HOME AT FIRST's
FIRST APPEARED IN APRIL 2006.
MOST RECENT UPDATE: OCTOBER 2015.
It has stood
as silent and as old as the Sphinx lo these several millennia, mocking us with its
riddles, defying us with its unfathomable logic, captivating us with its fearful symmetry.
Scattered ruins in a circular cluster draw upwards of 1 million pilgrims annually to a
triangle of land wedged between two rural roads on the Salisbury Plain of Wiltshire,
England. We dont know why it was built or who built it. If Stonehenge was built to
bring people together to wonder in metaphysical awe at the magical mysteries of Nature,
God, and Man, it triumphs still.
Many things we know conclusively
WHEN STONEHENGE WAS BUILT. It was built and altered in
several stages over a period of 1500
years between 3000BC and 1500BC. When the Romans arrived in Britain 200 years ago, the
newest parts of Stonehenge were already 1500 years old and the monument was a partial
HOW STONEHENGE WAS BUILT. Archeological evidence indicates that Stonehenge was originally
an earthwork circle that evolved into a more complex structure, first with wooden posts
and later with huge stones set in phases over hundreds of years.
WHERE THE STONES CAME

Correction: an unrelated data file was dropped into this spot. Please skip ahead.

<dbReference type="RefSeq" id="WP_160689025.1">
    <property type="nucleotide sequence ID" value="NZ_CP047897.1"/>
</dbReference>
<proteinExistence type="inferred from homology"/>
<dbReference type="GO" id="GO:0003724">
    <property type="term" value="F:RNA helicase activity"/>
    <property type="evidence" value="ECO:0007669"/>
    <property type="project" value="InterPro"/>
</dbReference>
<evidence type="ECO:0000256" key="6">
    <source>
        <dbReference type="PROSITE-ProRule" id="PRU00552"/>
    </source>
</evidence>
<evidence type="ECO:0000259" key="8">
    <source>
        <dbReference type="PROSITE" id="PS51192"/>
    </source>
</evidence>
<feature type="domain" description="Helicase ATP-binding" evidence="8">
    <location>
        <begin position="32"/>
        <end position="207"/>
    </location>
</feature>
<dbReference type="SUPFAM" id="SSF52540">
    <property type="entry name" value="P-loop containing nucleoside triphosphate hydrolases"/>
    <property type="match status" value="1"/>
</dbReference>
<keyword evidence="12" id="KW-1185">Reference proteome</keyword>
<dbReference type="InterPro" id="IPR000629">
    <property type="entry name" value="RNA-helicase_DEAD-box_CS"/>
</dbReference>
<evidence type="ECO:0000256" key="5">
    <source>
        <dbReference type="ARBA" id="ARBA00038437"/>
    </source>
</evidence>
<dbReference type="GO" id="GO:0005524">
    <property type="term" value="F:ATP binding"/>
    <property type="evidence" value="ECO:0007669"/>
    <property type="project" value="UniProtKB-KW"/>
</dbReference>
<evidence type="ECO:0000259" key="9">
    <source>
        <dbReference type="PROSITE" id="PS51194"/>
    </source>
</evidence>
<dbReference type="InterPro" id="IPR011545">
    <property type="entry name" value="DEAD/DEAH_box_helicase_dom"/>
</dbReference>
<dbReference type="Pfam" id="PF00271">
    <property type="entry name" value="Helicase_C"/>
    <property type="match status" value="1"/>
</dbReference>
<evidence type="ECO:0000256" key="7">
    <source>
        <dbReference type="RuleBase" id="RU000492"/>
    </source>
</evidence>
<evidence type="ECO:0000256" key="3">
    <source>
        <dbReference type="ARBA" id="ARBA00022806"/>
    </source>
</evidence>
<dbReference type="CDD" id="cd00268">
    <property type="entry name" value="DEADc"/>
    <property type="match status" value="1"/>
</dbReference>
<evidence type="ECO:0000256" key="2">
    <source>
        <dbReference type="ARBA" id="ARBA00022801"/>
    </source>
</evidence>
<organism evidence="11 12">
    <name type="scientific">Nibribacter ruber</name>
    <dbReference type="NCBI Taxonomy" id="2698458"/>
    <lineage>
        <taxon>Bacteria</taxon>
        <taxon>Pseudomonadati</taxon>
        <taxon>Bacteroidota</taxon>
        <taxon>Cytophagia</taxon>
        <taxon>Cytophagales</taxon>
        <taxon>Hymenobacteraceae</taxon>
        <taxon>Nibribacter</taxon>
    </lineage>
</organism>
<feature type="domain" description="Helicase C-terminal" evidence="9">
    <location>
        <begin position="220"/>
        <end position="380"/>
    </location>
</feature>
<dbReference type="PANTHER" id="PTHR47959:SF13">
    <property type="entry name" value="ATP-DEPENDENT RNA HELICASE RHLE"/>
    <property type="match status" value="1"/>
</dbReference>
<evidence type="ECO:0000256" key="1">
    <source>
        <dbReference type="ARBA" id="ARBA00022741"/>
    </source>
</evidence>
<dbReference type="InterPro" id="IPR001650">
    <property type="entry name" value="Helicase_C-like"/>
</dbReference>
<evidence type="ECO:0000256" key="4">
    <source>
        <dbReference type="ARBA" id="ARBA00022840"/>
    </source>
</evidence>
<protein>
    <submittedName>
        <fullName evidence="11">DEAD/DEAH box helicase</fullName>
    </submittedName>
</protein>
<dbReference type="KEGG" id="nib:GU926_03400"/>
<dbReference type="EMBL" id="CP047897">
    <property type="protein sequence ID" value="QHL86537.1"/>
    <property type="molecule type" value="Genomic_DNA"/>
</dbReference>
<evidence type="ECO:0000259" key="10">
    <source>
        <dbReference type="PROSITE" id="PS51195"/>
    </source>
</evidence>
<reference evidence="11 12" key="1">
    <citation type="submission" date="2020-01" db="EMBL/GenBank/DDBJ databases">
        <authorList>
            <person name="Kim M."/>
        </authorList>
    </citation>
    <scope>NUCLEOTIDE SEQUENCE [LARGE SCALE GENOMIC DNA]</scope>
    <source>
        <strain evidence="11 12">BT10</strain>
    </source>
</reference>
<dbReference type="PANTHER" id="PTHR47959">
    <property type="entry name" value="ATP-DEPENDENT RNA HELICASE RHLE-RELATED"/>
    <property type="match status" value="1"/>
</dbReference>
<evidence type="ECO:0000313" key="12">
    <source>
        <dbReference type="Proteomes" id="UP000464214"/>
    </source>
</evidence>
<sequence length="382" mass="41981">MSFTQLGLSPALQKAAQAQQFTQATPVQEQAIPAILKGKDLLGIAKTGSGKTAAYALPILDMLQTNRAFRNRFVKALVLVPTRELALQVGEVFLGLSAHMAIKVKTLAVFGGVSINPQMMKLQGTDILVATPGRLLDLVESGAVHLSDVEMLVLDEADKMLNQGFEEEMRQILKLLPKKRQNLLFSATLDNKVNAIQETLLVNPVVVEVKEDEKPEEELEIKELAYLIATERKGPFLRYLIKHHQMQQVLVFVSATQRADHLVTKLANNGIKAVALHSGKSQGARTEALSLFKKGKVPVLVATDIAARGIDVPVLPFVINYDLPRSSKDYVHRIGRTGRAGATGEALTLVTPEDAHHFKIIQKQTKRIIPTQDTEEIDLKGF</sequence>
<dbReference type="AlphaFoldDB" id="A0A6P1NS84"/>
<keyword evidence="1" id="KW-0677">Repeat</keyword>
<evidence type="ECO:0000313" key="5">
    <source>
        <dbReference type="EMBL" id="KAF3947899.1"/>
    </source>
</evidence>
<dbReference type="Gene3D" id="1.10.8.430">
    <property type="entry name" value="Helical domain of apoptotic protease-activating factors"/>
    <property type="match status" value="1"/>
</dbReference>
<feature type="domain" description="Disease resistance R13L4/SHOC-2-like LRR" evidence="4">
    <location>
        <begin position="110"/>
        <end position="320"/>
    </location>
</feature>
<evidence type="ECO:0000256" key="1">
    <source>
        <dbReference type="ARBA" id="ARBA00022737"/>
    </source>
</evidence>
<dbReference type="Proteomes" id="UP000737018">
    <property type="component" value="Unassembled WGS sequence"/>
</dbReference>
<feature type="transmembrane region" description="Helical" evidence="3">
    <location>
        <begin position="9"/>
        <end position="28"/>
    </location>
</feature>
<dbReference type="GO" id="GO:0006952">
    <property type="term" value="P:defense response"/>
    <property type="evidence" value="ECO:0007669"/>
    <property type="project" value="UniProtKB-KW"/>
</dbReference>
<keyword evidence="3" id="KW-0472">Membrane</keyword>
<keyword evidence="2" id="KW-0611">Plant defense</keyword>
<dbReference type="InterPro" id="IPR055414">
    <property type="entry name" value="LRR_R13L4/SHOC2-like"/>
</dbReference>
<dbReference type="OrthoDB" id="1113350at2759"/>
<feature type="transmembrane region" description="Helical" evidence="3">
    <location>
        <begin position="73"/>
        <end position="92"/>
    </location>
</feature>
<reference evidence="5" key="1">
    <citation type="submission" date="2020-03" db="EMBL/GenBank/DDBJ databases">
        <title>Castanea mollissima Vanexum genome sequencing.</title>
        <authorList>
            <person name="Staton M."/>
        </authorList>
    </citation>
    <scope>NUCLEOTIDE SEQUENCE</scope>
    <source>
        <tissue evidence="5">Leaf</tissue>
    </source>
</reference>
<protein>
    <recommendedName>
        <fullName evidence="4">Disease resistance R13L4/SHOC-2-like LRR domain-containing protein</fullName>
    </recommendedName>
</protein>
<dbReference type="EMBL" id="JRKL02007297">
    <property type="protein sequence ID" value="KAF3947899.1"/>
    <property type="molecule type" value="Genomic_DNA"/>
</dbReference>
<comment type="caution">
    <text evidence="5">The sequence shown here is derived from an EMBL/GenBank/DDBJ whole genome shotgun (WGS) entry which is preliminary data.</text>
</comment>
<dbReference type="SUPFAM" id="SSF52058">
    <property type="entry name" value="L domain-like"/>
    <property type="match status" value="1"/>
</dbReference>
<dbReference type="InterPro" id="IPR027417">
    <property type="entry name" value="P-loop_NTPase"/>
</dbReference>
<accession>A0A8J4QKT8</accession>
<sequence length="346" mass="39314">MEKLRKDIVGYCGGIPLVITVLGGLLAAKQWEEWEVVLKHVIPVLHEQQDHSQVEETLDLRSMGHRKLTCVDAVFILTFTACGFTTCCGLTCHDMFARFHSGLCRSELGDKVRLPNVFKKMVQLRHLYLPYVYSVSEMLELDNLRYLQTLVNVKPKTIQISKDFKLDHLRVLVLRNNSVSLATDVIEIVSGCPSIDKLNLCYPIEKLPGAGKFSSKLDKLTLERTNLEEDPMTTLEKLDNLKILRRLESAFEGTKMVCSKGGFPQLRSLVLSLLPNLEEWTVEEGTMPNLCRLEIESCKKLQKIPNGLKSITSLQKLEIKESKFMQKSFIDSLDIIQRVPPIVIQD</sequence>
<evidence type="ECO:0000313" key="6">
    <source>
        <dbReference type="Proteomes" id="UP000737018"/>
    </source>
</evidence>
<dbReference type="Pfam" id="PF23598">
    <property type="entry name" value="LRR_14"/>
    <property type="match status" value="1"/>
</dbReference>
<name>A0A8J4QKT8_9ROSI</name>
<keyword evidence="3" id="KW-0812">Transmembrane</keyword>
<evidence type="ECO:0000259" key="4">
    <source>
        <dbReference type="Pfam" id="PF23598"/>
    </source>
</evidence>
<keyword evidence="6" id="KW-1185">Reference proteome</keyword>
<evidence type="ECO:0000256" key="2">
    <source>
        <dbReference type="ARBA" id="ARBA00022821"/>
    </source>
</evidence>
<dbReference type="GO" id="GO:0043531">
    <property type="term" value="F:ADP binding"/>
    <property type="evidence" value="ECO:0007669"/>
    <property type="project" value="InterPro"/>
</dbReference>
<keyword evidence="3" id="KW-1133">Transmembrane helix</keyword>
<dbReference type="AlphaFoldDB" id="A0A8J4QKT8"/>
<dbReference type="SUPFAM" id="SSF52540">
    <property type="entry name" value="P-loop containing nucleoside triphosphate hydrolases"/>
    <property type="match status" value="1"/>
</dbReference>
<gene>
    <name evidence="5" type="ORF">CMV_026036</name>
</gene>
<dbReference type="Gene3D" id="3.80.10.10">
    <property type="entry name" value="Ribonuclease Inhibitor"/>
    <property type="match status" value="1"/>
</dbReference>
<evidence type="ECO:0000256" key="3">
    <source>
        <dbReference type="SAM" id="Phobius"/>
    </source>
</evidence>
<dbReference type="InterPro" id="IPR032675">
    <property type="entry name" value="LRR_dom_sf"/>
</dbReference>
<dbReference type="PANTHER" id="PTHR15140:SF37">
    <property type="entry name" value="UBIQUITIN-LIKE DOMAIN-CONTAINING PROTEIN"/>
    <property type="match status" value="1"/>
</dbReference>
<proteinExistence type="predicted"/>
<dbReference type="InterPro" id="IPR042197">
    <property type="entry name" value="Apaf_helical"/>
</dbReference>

FROM. The original 80
monolithic bluestones weighing several tons each were brought with great difficulty over
land, sea, and inland via rivers and portage from 240 miles away in the Preseli Hills of
Wales. Later in the Bronze Age even larger sarsen
stones of 25+ tons were dragged in from northern Wiltshire almost 20 miles from
Stonehenge. Modern experiments have shown how prehistoric people could move and erect such
large stones with precision using only simple tolls and no wheels.
BLUESTONES & SARSENS
The massive stones for Stonehenge came
from quarries in Wales and north Wiltshire.
© HOME AT FIRST
STONEHENGE DOES NOT STAND
ALONE. It stands in a broad local landscape loaded with dozens of other
prehistoric monuments: earthworks, circles, burial chambers, mounds and barrows, each
significant, each mysterious, each somehow related to all the rest. Together with a second
major prehistoric landscape at nearby Avebury, Stonehenge has been a listed
UNESCO World Heritage Site since 1986.
Two great mysteries remain:
Who built Stonehenge? and
Over the last 2000
years many scholars (and at least as many crackpots) have offered theories that attempt
to solve the mysteries. Heres a sampling:
Who built Stonehenge?
Ancient Welsh texts credit
Merlin the Magician with the magical transporting of the bluestones
have magical healing powers
to Stonehenge to form a symbolic Round Table for a
Stonehenge imagined by Inigo Jones
as a Roman temple
17th century architect Inigo Jones
could not believe that such a sophisticated structural array as Stonehenge could be
designed and built by primitives. He posited the idea that
the Romans built
Stonehenge and drew up complex plans of how a Roman temple would have looked at
John Aubrey, who first discovered and analyzed
the ring of "post holes" at Stonehenge that bear his name ("Aubrey
Holes") was the first modern to suggest that Druids were responsible for building
Stonehenge as a temple for their Celtic religion. Aubrey had read of Roman accounts of
the Druid priesthood from the time of Julius Caesars invasion of Britain in 55BC. What Aubrey
didnt know, however, was that Stonehenge was already 1500 to 3000 years old at the
time of Julius Caesar, and already